The history of Triconex was published in a book called ‘The History of a Safer World’ by Gary L. Wilkinson. The company was founded in September, 1983 by Jon Wimer in Santa Ana, California and began operations in March, 1984. The business plan was written by Wimer and Peter Pitsker, an automation industry veteran and Stanford graduate. They presented the plan for a TMR (Triple Modular Redundant) based system that would improve the safety and reliability in industrial applications. Among the customers they targeted were the petro-chemical giants, such as Exxon, Shell, Chevron, and BP.
Pitsker and Wimer presented the business plan to Los Angeles based investor Chuck Cole, who was also a professor at USC. Cole was interested, so he contacted his personal attorney, future two-time Los Angeles Mayor Richard Riordan. Riordan agreed to invest $50,000 and Cole’s venture capital team matched it, providing the seed money for Triconex. After two years, however, the company nearly failed due to the expense and complications of testing a new safety system. In February, 1986, founder Wimer left the company and the board asked a seasoned executive, William K. Barkovitz to become CEO. Barkovitz ended up leading the company for 9 years. At the end of his term, Triconex became the leading safety system in a market it largely created, made acquistitions, and completed an IPO. In January, 1994, Triconex was acquired by British based SIEBE for 90 million dollars.
The architect of the Tricon was Gary Hufton, who led a small but successful engineering team that built the first Tricon, sold in June, 1986. Soon after, Exxon became a customer and automation giant Honeywell agreed to distribute the Tricon. Among the software engineers who worked for Triconex were Phil Huber and Dennis Morin, who later left the company to found Wonderware, also based in Irvine California which became the world’s leading supplier of Human Machine Interface (HMI).
Triconex system is based on the TMR patented technology that supports up to SIL 3 and is usually used as a safety rather than control system.
Fault tolerance in the Tricon is achieved by means of a Triple-Modular Redundant(TMR) architecture. The Tricon provides error-free, uninterrupted control in the presence of either hard failures of components, or transient faults from internal or external sources. The Tricon is designed with a fully triplicated architecture throughout, from the input modules through the Main Processors to the output modules. Every I/O module houses the circuitry for three independent legs. Each leg on the input modules reads the process data and passes that information to its respective Main Processor. The three Main Processors communicate with each other using a proprietary high-speed bus system called the TriBus. Once per scan, the three Main Processors synchronize and communicate with their two neighbors over the TriBus. The Tricon votes digital input data, compares output data, and sends copies of analog input data to each Main Processor. The Main Processors execute the userwritten application and send outputs generated by the application to the output modules. In addition to voting the input data, the TriBus votes the output data. This is done on the output modules as close to the field as possible, in order to detect and compensate for any errors that could occur between the Tricon voting and the final output driven to the field.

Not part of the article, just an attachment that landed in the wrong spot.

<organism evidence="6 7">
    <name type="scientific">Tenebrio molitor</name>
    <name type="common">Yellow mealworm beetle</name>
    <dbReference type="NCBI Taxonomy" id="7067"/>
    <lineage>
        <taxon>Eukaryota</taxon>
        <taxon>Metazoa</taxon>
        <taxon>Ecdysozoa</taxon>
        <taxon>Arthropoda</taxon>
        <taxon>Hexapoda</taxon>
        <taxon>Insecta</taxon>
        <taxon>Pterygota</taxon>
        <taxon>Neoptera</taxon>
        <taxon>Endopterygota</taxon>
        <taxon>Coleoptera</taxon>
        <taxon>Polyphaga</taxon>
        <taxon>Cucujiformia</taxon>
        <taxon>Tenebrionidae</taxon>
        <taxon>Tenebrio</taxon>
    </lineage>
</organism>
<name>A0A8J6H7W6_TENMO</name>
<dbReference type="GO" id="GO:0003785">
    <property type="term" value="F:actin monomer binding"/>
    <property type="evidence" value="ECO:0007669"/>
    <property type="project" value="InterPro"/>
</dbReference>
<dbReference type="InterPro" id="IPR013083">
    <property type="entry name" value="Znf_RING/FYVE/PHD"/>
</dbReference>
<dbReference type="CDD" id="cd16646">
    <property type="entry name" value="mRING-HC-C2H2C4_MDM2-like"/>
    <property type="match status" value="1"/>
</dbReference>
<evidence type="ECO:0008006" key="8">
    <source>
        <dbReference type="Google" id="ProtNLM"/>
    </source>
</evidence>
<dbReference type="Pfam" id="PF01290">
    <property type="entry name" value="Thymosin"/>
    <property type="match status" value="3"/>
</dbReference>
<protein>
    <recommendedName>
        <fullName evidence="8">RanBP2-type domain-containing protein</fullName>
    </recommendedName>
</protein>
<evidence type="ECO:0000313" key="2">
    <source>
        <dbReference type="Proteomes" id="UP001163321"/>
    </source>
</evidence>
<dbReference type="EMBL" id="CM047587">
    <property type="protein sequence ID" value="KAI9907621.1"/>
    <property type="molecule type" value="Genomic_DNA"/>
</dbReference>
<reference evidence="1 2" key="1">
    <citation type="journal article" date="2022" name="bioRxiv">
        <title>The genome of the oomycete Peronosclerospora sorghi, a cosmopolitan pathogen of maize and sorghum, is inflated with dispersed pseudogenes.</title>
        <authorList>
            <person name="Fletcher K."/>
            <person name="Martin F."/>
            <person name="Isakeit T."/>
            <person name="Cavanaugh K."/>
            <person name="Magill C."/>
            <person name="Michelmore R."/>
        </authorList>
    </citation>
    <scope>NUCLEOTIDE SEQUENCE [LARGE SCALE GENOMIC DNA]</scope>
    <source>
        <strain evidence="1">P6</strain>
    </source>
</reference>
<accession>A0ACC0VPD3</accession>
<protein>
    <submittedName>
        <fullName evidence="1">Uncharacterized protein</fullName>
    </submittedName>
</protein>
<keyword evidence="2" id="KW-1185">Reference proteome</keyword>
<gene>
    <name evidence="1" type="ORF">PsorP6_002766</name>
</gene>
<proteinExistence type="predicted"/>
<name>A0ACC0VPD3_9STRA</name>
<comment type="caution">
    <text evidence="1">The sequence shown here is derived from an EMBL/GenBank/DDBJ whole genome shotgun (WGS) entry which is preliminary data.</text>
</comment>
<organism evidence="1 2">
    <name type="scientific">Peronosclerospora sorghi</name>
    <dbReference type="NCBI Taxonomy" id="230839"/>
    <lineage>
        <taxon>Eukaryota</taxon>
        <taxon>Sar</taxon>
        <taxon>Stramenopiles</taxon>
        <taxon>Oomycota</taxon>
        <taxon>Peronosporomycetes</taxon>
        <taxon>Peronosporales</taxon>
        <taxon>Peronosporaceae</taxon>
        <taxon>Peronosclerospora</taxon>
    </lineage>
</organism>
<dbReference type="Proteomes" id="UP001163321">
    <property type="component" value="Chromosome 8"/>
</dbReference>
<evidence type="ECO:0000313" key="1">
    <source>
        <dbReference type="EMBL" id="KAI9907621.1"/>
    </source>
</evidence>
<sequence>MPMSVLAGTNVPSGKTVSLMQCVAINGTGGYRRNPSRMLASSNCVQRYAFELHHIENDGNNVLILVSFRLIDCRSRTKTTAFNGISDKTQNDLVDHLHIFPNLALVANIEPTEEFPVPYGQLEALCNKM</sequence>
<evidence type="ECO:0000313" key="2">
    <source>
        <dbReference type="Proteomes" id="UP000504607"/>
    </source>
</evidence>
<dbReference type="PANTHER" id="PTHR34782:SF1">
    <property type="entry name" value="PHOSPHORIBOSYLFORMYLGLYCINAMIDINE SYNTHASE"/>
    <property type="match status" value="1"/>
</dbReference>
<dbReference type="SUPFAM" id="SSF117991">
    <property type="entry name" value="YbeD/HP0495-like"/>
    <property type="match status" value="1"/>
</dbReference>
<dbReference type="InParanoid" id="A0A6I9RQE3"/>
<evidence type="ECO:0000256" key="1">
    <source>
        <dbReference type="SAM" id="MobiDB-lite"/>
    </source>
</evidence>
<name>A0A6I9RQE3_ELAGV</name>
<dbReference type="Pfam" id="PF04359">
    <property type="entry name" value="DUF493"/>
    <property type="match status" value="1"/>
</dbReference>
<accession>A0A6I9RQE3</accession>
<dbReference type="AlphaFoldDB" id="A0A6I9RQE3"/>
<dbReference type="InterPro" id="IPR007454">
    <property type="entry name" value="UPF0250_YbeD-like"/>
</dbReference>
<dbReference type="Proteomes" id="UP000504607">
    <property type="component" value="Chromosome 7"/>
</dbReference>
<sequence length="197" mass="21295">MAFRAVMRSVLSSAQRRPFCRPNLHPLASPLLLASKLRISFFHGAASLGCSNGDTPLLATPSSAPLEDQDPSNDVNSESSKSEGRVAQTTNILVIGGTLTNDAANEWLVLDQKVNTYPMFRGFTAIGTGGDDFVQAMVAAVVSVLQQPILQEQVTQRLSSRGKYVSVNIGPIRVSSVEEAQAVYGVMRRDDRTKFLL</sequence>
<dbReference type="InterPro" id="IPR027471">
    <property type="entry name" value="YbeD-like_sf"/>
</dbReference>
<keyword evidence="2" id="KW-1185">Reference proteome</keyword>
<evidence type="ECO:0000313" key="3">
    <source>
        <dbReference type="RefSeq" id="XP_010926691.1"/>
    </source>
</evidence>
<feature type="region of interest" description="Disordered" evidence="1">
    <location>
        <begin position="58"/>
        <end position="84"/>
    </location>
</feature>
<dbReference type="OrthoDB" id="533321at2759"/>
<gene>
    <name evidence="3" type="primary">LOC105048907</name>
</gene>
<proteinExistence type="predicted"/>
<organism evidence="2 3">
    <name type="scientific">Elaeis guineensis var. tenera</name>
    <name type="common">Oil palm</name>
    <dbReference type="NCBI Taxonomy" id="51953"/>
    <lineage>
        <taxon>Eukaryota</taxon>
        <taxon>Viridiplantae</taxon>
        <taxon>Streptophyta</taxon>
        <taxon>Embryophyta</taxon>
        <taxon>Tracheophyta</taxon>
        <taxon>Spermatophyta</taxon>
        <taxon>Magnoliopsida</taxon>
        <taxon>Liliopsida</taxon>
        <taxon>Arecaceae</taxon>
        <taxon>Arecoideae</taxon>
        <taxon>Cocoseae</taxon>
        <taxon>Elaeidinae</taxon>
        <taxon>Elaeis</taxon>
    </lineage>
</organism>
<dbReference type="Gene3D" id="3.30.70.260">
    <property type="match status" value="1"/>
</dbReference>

The Triconex system usually consists of the following typical modules:
- Main Processor modules (triple).
- Communication module(s) .
- Input and output modules: can be analog and/or digital and work singular or in hot-spare (standby).
- Power supply modules (redundant).
- Backplane(s) (chassis) that can hold the previous modules.
- System cabinet(s): can compact one or more chassis in one cabinet.
- Marshalling cabinets to adapt and standardize interface connections between the field instruments and the Triconex system cabinets.
- Human machine interface (HMI) to monitor the events.
- Engineering workstation (EWS) for programming. monitoring, troubleshooting and updating.
The Triconex main processors can communicate with the so-called TriStation 1131 application software to download, update and/or monitor programs. These programs are either written in:
- Function Block Diagram language,
- Ladder diagram language, or
- Structured text (Pascal like) Language.
- Cause and Effect Matrix Programmable Language (CEMPLE).
Besides, a Sequence of Events (SOE) recorder software and Diagnostic monitor software are implemented.